Guangorena wields his quidditch broomstick proudly.
Not many sports require players to have a broom between their legs at all times, but quidditch isn’t your average sport.
On the USC quidditch team, players wear white jerseys with red stripes and the USC quidditch emblem. Often spotted in cardinal and gold knee socks, the team members race between two sets of lofted hoops throwing the quaffle and bludgers, the balls of the game, aiming for the hoops or opposing players.
Based on the game from the Harry Potter book series, quidditch is a full-contact, fast-moving sport that blends elements from soccer, dodge ball and basketball.
Nicky Guangorena is one of the co-captains of the USC quidditch team. A sophomore in computer science, he balances his studies and the sport he has come to love since he started playing it in high school.
Guangorena, 19, not only enjoys the physicality of the sport, but also likes the challenge of devising plays and strategies on the field, which he finds draws on his work as a computer science student.
“You always have to account for all the possibilities and variables that are going on in the middle of a play,” Guangorena said. “The analytic work that I do in computer science where I have to look at a piece of code to see if there are going to be issues with it and debug it, in a sense is sort of like looking at a play and seeing how it’s all going to work and whether or not somebody from the other team can mess it up by doing a single clever move or by being in the wrong place at the wrong time. So you always have to account for all these variables and try to mix it up and keep it working. Try to keep your plays moving in the same way you have to keep your code working.”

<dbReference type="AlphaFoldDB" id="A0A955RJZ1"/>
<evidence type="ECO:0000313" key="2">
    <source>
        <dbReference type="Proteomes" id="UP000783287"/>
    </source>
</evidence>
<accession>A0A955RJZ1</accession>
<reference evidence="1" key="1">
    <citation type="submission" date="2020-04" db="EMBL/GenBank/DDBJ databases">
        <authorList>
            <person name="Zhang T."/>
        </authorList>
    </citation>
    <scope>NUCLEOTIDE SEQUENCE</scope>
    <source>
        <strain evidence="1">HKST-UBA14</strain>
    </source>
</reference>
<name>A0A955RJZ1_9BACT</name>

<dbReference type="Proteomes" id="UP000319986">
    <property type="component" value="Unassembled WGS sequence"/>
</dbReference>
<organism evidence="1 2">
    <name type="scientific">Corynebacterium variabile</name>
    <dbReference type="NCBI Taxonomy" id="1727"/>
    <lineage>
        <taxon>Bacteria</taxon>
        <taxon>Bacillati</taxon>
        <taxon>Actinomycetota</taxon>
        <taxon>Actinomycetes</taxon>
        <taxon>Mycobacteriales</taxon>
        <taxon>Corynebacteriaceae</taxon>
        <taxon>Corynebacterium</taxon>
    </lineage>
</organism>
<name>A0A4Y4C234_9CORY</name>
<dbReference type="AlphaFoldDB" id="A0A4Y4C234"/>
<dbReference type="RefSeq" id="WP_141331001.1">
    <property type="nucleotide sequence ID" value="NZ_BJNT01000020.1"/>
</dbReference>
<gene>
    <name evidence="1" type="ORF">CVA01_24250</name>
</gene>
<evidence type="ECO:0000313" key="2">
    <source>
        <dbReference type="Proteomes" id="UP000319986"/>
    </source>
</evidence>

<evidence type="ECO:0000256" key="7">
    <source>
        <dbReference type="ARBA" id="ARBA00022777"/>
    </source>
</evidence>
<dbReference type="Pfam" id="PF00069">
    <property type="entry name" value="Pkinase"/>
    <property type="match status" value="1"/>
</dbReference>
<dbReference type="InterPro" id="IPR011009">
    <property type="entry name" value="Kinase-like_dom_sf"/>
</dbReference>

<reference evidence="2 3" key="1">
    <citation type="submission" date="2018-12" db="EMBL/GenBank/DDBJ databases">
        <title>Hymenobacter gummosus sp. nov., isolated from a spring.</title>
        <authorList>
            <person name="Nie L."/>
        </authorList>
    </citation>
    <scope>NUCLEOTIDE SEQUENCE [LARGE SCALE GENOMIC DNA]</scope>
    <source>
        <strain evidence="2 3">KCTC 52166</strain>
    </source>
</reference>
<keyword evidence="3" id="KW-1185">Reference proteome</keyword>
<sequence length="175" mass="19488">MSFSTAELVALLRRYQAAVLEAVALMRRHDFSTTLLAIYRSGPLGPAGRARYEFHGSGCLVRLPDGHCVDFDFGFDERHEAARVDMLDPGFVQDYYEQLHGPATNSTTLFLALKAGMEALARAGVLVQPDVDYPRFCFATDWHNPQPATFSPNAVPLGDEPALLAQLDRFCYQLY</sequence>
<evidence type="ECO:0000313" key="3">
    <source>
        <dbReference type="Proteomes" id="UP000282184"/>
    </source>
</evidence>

Quidditch is unique in that it is the only full-contact coed sport at USC. Guangorena, who played baseball, soccer and basketball before Quidditch, likes the team atmosphere that comes from a mixed-gender sport. “It makes you respect everyone as a person, a player. They’re equal. You’re all doing the same sport—you’re all playing the game.”
While the sport is based on a series of adored fantasy books, quidditch has become a sport that stands on its own two legs (and broom, as it were). Players love quidditch apart from their love for Harry Potter and want it to be seen as a stand-alone sport. Since it was adopted in 2005 at Middlebury College in Vermont, it has spread to 300 universities and high schools throughout North America, Australia and Europe. The governing body, the International Quidditch Association, today hosts nine regional championships, the World Cup, International Open, Global Games and QuidCon.
The USC quidditch team was founded in 2010, and since then has competed in the World Cup in 2011 and 2013, and will again in 2014.
Quidditch Rules for Muggles: